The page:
Giving an inkling into the collaborative approach that has underpinned NOORSAT’s success, Shoter adds, “We are committed to continuing our strategy of cooperating and working with new and existing regional satellite providers and compete in a positive way, and in this particular instance, we are committed to cooperating and working closely with Es’hailSat.”
Catering to the verticals
The broadcast sector, Shoter concedes, offers a stable platform for the company given that telecom and other sectors are vulnerable to the vagaries of the economy and other factors. “For broadcast, the orbital slot is critical. Once you are established at a hotspot, you will not lose your market share. ” Going counter to the mantra of the day, Shoter believes in restricting the provision of end-to-end services to the DTH sector. “We like to compete with solutions providers on the ground. While the VSAT sector is thriving owing to the coverage we provide, we have not tapped into cellular backhaul.
For broadcast, the orbital slot is critical. Once you are established at a hotspot, you will not lose your market share
“We have managed to lease all of our bulk capacities to big users, as raw bandwidth lease. Also the need to provide equipment and the fierce competition from fibre optic bandwidth suppliers, are some of the reasons we have not entered cellular backhaul.”
Growing demand for hotspots
Facing the happy prospect of high demand for capacity on 7 deg West, Shoter predicts that by the “end of this year or the beginning of next year, there will be a rise in capacity costs due to lack of capacity. By 2015, we will have more capacity on the hotspot. The DTH TV market will continue to grow, more channels will convert to HD and eventually, those who broadcast on more than one hotspot will have to review the effectiveness of this strategy against real viewership, cost and benefits.”
He does not see the growth in TV channels, across the Arab world, as being excessive.
“Europe has a huge number of channels despite the fact that they have very little in common amongst them. The number of channels catering to the 22 Arab countries that have a common language, common history, religion and social background, need not be justified. I believe we should have more TV channels than Europe.”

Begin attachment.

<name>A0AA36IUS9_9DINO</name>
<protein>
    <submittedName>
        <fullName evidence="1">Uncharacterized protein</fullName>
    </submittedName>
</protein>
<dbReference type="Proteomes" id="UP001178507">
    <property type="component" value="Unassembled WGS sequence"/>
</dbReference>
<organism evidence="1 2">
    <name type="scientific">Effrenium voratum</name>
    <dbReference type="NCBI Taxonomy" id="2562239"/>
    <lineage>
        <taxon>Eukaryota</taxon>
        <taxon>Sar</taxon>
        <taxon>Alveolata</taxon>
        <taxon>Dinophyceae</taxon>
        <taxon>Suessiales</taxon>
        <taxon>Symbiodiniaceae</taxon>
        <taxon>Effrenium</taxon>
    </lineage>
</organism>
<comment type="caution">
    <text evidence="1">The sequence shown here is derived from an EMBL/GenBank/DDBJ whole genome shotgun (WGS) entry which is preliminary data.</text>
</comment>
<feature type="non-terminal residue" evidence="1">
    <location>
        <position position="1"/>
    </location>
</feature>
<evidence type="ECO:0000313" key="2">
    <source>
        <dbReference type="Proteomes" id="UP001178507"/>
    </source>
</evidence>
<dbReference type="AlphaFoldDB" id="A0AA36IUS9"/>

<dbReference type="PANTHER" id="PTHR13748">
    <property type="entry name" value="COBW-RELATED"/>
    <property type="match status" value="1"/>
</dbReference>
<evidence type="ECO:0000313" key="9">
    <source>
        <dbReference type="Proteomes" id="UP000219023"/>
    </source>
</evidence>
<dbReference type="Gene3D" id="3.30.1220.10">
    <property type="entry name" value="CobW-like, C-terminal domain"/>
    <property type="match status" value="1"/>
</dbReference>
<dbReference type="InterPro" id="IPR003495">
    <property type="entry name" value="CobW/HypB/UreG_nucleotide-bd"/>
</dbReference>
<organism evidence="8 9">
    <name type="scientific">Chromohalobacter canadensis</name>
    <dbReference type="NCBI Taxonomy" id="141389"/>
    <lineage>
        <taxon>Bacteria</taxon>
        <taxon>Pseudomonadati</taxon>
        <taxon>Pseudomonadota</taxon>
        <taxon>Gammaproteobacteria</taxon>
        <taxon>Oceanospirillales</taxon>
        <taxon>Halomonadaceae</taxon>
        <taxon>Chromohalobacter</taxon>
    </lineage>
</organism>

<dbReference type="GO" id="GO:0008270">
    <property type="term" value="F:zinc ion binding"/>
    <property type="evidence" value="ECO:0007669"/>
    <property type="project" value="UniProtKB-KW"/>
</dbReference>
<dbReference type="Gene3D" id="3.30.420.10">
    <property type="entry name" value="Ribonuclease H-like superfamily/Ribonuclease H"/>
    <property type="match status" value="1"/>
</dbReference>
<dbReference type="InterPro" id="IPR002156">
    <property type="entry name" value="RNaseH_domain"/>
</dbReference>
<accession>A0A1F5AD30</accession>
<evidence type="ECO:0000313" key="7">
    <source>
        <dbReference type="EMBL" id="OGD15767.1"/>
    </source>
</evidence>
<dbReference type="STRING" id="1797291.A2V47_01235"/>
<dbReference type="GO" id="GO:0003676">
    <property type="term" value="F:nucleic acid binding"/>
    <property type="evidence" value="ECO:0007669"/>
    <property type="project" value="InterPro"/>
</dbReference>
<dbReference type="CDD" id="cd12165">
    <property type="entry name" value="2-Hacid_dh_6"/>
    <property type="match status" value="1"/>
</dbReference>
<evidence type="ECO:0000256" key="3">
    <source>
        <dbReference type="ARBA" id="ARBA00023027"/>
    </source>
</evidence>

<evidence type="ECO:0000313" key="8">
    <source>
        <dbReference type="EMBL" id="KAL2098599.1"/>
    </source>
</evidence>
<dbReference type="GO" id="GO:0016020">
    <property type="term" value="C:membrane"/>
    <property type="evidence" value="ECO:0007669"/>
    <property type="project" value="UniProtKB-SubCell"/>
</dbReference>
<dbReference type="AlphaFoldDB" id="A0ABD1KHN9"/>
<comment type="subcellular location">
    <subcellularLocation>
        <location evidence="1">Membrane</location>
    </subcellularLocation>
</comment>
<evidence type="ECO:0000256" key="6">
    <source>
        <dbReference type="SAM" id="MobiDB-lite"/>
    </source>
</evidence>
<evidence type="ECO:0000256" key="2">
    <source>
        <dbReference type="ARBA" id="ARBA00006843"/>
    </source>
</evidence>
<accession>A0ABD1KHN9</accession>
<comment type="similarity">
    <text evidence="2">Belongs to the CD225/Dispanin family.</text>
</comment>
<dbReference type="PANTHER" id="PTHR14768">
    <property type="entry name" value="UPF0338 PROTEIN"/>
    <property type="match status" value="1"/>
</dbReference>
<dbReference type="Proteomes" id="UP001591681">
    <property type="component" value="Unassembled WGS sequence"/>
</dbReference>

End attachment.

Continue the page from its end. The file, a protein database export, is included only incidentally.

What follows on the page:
No plans for Africa, yet
He sees NOORSAT growing in the region. Africa is not on the anvil. “Africa does not have a hotspot that serves the entire region. That should have been decided years ago – it may be a little late to get all the TV channels on one hotspot. You need the right orbital slot, the right operators and the willingness for others to move.
“We are not moving out of the Arab world when it comes to DTH. While North Africa is attractive, and a number of players are moving into that region, we will grow in our areas of strength.”
Looking ahead, Shoter believes that it is inevitable that new regional satellite service providers will enter the market for political, security and financial reasons.
“International players will keep coming too, given the potential for growth across the Arab world.
“Users will seek better options that are cost-effective in the telecom sector, and, eventually, players will have to merge or create joint ventures, to remain viable.
The DTH TV business may get more fragmented and the present status of having two hotspots, dominating and serving the Arab world, with varying degrees of success, may change drastically, either eliminating or changing the nature of competition
“On the other hand, the DTH TV business may get more fragmented and the present status of having two hotspots, dominating and serving the Arab world, with varying degrees of success, may change drastically, either eliminating or changing the nature of competition.”
Ringside view of the evolution of the ME satellite industry
From working in a government controlled industry to watching satellite TV enter individual homes, to helping create hotspots over the Arab world, Shoter has had a ringside view of the often dramatic changes in the MENA-based satellite industry.
“While the first Gulf war triggered the era of satellite TV in the region, the buildup to HDTV, for instance, has been more gradual. In any case, this is a business where you cannot relax. Our business model of leasing and sub-leasing satellite capacity is based on the bond we have created with Eutelsat. Free of overheads associated with the manufacture and launch of satellites, we are able to offer competitive prices.
“What I take personal pride in is our efforts to ensure that the private channels that we host are given a sense of security and a platform to communicate their political and social views.”
He takes pride in the fact that NOORSAT’s coverage allows broadcasters to reach Arab communities in Europe and ethnic minorities across the Middle East. Despite the ubiquitous nature of television across the Arab world and the many ‘moons’ since television entered our homes, Omar Shoter remains far from jaded and reiterates, “It is a privilege to be able to bring television into the homes of people and allow them access to programming of their choice.”